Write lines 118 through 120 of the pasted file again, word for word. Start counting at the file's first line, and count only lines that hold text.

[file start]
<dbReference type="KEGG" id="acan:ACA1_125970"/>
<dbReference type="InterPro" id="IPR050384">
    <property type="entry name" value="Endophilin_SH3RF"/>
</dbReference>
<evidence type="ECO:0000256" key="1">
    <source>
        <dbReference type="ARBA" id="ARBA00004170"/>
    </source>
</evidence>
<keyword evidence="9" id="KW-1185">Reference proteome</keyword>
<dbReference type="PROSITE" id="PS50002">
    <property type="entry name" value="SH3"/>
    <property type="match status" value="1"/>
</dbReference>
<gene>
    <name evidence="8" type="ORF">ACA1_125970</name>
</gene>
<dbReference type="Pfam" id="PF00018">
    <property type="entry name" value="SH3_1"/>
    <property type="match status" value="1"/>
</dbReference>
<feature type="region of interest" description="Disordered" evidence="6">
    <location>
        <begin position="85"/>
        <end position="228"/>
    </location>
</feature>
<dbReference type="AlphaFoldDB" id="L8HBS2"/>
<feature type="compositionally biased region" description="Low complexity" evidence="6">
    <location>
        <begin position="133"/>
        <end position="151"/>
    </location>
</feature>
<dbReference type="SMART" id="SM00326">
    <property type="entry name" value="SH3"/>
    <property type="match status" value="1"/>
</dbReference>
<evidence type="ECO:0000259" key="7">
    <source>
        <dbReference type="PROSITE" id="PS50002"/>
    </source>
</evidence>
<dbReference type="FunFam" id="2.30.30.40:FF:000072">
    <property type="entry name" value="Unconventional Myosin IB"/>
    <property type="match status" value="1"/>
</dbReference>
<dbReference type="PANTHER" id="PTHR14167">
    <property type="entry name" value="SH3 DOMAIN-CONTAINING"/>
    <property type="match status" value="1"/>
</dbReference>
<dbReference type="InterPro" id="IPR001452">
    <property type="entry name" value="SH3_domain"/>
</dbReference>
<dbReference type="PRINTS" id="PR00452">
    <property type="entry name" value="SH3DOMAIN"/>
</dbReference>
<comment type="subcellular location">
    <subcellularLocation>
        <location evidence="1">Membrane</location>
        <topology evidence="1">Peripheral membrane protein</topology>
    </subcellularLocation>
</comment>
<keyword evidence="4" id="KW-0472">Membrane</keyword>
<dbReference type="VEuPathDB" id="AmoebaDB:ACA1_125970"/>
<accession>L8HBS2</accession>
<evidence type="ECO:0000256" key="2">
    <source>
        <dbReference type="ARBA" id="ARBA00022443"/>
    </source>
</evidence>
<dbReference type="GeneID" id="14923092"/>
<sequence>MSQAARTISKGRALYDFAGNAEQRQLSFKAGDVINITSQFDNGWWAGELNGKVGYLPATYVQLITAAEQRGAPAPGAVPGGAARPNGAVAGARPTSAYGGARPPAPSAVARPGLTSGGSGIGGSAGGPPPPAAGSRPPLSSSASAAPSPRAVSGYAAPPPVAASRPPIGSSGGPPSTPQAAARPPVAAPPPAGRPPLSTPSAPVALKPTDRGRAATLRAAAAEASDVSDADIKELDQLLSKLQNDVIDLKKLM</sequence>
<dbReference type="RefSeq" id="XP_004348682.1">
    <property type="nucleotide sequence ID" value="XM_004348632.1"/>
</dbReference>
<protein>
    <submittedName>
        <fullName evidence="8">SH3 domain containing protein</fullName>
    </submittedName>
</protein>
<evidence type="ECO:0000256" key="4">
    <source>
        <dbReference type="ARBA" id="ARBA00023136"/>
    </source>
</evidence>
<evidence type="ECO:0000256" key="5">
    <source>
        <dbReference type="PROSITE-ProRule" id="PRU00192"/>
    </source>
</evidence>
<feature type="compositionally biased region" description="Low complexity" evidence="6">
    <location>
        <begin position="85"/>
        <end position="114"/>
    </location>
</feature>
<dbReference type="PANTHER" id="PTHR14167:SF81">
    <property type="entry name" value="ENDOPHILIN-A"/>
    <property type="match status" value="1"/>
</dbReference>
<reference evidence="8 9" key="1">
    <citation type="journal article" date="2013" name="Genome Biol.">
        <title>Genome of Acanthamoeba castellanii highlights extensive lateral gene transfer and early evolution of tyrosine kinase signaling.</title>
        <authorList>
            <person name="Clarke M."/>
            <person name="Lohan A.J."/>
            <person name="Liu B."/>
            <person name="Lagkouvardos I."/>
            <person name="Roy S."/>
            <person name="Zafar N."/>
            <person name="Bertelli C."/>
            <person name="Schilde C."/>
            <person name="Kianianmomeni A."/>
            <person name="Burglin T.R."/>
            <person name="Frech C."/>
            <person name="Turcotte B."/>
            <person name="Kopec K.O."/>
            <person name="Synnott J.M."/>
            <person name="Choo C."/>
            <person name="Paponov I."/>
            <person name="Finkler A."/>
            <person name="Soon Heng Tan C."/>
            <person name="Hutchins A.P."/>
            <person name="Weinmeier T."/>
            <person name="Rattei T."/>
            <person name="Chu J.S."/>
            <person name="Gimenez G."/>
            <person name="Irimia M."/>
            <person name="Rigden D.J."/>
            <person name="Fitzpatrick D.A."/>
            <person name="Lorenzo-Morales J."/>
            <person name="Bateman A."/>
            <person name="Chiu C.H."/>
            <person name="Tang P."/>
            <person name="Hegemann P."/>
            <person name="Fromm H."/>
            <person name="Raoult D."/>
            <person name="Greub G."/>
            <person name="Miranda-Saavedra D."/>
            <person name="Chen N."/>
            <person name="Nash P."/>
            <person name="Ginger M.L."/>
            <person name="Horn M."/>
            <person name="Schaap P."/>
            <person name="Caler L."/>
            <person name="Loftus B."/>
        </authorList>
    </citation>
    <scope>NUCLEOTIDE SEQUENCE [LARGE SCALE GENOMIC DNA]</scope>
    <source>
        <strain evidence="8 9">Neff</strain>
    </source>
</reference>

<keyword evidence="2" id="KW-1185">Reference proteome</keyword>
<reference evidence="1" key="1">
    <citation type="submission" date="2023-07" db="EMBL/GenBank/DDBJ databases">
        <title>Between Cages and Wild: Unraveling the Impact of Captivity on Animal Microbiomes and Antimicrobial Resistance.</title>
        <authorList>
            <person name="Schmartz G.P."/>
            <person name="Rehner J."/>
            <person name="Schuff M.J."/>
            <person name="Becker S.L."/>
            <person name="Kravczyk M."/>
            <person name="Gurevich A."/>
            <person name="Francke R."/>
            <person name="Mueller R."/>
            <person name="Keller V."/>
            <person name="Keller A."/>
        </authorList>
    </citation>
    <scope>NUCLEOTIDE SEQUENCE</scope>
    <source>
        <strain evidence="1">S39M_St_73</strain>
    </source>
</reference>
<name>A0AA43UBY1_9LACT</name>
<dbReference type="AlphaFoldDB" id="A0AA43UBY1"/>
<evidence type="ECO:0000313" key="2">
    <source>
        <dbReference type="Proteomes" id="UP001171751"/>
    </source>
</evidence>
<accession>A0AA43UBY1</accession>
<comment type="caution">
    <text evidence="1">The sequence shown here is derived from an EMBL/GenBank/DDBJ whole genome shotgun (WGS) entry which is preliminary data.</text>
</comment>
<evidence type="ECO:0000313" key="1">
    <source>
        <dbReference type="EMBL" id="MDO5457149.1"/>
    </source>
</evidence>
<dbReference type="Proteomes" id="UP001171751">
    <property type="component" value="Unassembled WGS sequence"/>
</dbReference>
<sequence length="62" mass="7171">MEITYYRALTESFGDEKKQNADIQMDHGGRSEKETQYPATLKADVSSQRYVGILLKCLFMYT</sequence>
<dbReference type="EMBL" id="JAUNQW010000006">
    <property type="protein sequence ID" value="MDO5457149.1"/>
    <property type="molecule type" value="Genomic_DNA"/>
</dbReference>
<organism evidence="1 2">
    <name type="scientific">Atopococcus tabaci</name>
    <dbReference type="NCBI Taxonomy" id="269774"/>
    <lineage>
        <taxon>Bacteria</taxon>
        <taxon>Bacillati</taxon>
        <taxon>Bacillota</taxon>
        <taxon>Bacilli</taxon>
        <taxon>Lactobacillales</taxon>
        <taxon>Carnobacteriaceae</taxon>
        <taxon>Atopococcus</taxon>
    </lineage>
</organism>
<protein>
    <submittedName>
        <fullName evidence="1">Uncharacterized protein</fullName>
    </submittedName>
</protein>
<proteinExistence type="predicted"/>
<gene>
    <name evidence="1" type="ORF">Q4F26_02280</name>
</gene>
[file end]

            <person name="Kopec K.O."/>
            <person name="Synnott J.M."/>
            <person name="Choo C."/>